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  • Ethos Church


March 16, 2023

Dear brothers and sisters, here’s an example from everyday life. Just as no one can set aside or amend an irrevocable agreement, so it is in this case. God gave the promises to Abraham and his child. And notice that the Scripture doesn’t say “to his children,” as if it meant many descendants. Rather, it says “to his child”—and that, of course, means Christ. This is what I am trying to say: The agreement God made with Abraham could not be canceled 430 years later when God gave the law to Moses. God would be breaking his promise. For if the inheritance could be received by keeping the law, then it would not be the result of accepting God’s promise. But God graciously gave it to Abraham as a promise. Why, then, was the law given? It was given alongside the promise to show people their sins. But the law was designed to last only until the coming of the child who was promised. God gave his law through angels to Moses, who was the mediator between God and the people. Now a mediator is helpful if more than one party must reach an agreement. But God, who is one, did not use a mediator when he gave his promise to Abraham. Is there a conflict, then, between God’s law and God’s promises? Absolutely not! If the law could give us new life, we could be made right with God by obeying it. But the Scriptures declare that we are all prisoners of sin, so we receive God’s promise of freedom only by believing in Jesus Christ.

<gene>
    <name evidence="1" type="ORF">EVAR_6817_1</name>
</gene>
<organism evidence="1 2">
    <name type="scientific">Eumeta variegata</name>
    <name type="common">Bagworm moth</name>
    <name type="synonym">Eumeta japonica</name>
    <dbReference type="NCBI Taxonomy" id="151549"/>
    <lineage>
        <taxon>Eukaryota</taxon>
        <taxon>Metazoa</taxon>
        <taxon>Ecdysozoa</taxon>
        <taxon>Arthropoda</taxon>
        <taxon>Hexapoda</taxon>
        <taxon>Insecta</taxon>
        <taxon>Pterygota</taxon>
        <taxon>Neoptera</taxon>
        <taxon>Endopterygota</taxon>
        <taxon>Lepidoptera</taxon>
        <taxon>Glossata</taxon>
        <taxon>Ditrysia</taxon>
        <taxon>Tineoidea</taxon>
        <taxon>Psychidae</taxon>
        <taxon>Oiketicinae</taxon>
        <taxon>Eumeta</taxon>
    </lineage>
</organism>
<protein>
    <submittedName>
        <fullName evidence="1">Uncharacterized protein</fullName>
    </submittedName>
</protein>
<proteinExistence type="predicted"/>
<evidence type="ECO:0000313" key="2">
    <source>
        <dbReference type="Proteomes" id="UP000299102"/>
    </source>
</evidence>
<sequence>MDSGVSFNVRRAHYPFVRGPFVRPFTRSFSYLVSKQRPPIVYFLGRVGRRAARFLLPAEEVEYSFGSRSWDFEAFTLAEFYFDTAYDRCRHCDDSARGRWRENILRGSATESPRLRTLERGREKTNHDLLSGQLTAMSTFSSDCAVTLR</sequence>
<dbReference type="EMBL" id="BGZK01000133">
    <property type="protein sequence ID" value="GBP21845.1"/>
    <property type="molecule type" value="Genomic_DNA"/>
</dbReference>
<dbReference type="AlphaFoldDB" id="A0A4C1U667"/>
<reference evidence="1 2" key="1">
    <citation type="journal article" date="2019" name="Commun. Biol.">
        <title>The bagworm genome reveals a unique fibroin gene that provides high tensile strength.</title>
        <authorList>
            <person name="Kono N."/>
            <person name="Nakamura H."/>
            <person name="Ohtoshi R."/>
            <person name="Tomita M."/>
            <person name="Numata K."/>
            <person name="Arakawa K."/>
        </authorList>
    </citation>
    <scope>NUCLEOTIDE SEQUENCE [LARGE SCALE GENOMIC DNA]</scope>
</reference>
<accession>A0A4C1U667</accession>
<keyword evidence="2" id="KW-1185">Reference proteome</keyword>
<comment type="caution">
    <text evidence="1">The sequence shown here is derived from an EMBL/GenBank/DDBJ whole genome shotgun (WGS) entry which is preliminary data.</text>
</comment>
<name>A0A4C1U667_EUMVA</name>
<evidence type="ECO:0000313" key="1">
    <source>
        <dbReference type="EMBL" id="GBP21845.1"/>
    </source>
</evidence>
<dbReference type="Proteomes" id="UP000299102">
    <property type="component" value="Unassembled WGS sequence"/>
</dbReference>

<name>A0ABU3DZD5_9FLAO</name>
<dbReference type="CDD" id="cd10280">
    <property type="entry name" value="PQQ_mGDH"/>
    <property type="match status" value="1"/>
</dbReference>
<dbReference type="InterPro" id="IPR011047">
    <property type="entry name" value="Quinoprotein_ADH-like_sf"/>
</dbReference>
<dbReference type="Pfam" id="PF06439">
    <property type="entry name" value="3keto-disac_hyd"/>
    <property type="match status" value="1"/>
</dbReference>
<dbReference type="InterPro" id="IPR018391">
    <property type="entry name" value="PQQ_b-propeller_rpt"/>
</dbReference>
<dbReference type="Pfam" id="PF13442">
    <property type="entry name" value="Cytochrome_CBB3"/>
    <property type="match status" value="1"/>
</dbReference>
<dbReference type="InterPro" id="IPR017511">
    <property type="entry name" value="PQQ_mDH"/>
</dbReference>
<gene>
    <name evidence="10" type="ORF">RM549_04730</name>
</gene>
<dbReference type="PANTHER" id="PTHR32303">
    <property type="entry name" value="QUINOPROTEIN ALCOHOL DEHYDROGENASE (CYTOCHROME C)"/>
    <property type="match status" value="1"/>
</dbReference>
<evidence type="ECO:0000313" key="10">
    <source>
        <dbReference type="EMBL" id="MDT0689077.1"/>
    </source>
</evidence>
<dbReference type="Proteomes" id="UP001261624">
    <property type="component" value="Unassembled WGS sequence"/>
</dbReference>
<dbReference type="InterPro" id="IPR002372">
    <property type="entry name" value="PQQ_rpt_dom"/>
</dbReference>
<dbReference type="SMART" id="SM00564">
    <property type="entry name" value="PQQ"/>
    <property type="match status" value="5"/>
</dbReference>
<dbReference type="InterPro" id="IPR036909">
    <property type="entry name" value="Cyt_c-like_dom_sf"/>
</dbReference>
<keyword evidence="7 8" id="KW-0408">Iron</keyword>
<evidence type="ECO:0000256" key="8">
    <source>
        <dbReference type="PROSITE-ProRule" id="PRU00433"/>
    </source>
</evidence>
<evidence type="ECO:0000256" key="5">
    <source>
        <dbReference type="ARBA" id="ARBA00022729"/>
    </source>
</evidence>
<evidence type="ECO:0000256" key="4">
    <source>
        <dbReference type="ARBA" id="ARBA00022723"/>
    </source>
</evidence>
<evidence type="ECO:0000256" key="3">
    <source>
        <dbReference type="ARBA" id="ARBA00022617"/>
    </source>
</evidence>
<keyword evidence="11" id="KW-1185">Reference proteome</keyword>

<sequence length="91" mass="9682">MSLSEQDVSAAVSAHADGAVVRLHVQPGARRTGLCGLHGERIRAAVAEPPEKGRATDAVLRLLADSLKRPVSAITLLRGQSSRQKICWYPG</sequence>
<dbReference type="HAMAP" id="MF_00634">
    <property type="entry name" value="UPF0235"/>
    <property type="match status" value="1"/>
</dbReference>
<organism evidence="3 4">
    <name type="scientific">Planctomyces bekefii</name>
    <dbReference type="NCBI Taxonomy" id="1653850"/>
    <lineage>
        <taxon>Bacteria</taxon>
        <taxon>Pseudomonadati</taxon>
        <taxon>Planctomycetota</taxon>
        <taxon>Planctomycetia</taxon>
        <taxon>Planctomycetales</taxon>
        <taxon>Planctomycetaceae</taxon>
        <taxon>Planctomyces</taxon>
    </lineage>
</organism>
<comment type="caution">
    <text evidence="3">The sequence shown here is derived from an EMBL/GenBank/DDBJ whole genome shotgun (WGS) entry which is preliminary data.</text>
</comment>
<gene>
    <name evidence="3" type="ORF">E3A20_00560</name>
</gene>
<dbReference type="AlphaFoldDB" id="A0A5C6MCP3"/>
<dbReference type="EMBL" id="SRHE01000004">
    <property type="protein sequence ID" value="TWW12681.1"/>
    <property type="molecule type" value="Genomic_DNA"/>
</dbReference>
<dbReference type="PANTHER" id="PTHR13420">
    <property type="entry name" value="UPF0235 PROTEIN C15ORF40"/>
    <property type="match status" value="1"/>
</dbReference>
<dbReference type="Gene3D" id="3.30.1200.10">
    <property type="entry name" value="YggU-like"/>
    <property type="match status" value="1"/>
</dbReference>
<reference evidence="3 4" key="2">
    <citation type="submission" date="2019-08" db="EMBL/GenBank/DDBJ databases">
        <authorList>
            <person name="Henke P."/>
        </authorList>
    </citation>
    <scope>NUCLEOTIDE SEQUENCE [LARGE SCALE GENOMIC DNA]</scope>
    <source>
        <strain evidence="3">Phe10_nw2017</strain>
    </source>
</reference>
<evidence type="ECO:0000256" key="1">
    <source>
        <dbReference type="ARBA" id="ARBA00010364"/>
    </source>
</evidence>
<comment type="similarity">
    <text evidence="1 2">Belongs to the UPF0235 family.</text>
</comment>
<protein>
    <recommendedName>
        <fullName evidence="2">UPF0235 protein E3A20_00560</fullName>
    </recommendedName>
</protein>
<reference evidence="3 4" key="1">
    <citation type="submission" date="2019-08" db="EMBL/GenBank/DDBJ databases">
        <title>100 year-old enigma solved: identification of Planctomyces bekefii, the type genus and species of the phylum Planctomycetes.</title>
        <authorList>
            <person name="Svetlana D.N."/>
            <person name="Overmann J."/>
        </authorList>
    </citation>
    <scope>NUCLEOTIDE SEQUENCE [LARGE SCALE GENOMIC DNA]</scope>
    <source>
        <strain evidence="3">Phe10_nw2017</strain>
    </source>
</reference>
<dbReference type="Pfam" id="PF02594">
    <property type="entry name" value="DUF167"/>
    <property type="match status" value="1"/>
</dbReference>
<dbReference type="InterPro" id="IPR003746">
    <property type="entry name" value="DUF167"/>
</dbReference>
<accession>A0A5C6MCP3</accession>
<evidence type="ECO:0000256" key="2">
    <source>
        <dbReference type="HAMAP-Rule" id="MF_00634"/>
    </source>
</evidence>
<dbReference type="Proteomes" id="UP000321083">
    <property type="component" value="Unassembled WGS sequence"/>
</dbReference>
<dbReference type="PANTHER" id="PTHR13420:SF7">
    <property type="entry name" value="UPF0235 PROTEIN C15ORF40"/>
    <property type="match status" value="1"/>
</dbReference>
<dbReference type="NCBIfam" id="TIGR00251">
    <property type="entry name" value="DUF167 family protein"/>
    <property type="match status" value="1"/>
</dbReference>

The Bible is one big, grand story of God’s grace from beginning to end. The promises made to Abraham and to his offspring were given many years before the law came. And Paul is arguing that a law given centuries later (which is temporary - Galatians 3:19) cannot change a permanent covenant made by God. In fact, there is a relationship between the promise and the law. They are not opposed to each other. Jesus is the promised “seed” of Abraham to whom each stage of the Old Testament looks. Both the promise and the law are designed to uphold Christ!

When we hear the demands of the law and see our sin, that upholds Christ. When we remind ourselves of God’s promises, that upholds Christ.


1. Often, we seek to prove ourselves holy when God intends to prove us needy. Ask God to show you your sin and your utter need to depend on Jesus to deliver you from it.

2. How aware are you of God’s promises? How do you live differently when, in faith, you expect Him to fulfill those promises? (Consider Matthew 6:31-33, Psalm 121, Philippians 4:6-7, Matthew 11:28-30, John 15:9-17)


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